Out my front door and over one of the most dangerous bridges in the country puts me on the west side of the river. From there I hang a right, taking me around and underneath the bridge I just crossed. There’s a stop light here, but at this hour the street is clear so I roll through it. Just across the street is Riverview Cemetery.
The morning chill that marks fall and winter has returned and as I climb through the cemetery. The steam from my breath falls into the view of my light. I don’t believe in another world after this one, which rules out the idea of ghosts, but as my physical manifestation of my breath comes into view I can’t help but think about how it looks like a ghost. One time I rode up through here only to find the gate at the top locked. I thought about turning around, and coasting back down past the grave stones and finding another way to work. Just as I resigned myself to that fate when another rider told me there was gap in the fence a little further down. “You have to walk across the grass” she finished.
That meant walking between the stones. I did it, but thinking about it still gives me the chills.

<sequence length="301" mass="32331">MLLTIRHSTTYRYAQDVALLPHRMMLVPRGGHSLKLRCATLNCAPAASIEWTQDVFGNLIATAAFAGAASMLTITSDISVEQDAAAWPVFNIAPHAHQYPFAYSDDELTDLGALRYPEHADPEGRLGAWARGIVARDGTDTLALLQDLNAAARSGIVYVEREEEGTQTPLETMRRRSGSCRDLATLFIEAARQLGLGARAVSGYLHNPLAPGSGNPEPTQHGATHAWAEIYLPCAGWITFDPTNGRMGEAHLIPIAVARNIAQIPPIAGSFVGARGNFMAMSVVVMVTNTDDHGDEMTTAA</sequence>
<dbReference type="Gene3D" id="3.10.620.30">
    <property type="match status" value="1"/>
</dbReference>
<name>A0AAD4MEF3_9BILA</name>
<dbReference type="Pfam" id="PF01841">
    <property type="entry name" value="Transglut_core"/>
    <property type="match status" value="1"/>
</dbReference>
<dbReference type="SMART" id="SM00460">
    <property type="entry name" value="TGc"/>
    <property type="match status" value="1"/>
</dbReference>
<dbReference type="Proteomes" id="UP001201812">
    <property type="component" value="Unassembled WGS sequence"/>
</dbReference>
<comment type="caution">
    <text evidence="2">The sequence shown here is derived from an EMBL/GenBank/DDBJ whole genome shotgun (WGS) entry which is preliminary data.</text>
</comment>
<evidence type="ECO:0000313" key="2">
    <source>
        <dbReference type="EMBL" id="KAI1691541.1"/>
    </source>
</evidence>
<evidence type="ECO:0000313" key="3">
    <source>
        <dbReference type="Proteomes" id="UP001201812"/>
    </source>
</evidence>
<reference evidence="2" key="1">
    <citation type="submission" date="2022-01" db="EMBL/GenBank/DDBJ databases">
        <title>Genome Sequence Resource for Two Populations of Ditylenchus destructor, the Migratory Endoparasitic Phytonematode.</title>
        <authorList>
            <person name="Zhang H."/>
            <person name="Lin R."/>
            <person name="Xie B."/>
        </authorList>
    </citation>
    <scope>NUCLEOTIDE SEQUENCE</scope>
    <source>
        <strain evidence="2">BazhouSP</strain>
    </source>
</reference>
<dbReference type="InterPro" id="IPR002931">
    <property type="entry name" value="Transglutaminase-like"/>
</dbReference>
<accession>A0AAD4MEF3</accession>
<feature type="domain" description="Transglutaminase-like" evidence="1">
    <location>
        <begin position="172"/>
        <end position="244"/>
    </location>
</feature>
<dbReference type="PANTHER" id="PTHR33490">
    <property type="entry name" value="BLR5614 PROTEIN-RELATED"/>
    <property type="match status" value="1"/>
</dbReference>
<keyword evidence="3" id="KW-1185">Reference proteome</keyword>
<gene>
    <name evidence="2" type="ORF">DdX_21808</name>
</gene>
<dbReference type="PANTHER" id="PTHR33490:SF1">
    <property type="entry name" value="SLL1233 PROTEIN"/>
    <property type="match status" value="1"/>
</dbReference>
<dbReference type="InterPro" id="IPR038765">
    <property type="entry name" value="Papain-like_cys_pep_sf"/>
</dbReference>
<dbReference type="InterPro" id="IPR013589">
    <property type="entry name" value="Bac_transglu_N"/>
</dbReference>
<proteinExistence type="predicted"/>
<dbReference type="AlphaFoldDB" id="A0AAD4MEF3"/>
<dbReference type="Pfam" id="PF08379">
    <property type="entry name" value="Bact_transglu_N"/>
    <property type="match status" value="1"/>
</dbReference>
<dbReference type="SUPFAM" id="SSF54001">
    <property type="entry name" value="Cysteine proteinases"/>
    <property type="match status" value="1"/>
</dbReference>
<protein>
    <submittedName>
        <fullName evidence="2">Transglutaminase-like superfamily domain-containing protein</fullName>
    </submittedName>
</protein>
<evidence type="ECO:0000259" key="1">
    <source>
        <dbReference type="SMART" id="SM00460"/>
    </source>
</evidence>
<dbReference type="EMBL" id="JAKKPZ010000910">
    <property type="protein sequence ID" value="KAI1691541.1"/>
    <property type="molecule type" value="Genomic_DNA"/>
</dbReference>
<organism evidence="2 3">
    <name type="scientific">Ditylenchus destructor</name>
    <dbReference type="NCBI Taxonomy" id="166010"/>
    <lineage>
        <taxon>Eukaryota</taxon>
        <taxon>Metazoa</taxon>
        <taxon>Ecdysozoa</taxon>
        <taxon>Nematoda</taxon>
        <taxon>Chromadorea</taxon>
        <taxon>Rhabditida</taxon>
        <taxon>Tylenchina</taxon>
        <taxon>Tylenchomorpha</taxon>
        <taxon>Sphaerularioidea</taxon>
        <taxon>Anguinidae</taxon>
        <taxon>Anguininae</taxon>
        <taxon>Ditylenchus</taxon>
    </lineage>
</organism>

Today is different, the gate will be unlocked when I reach the top. There will be no walking between gravestones, just me and the bones in the ground. I used to run intervals here in an attempt to get faster. But since this is the slow season I take it easy. Which in turn allows my mind to wonder. My light flashes briefly illuminating the names of people long since passed. There it occurs to me that I’m riding through a place associated with death at the birth of new day. Then, to continue the line of trite and basic thought, it occurs to me that as the trees around me are dying and the natural world goes into hibernation I’m laying the foundation for next season’s goals. Laying the needed groundwork to get myself to the next level in my life. Not just my riding life, but what I want from my life.
Then I force all that hallmark shit out of my head and start focusing on my spin. That doesn’t last long before something else comes up.This time it’s a memory and for a moment the Butcher and I are pedaling BMX bikes down Euclid before turning right and riding through Lakeview Cemetery hoping to glide past the tombstones to the reservoir wall. There, far from the view of the dead I learned to wall ride as we took turn swooping down the short hill before pulling and riding higher and higher up the wall. The memory makes me smile.
Playing that scene over again leads to thinking about those rides we shared on Cleveland State, which carries me to the top. Near the gate I know to look left, out over the highway to see Mt. Hood basking in aplenglow. A ltincular cloud is forming over the summit which leads to more memories, this time about being in the mountains. I push those thoughts out too.
I stop, snap a quick, grainy picture with my phone. “I love that view” I say to no one in particular. A second later my left foot clicks back in and I’m on my way to back across the river on my way to work.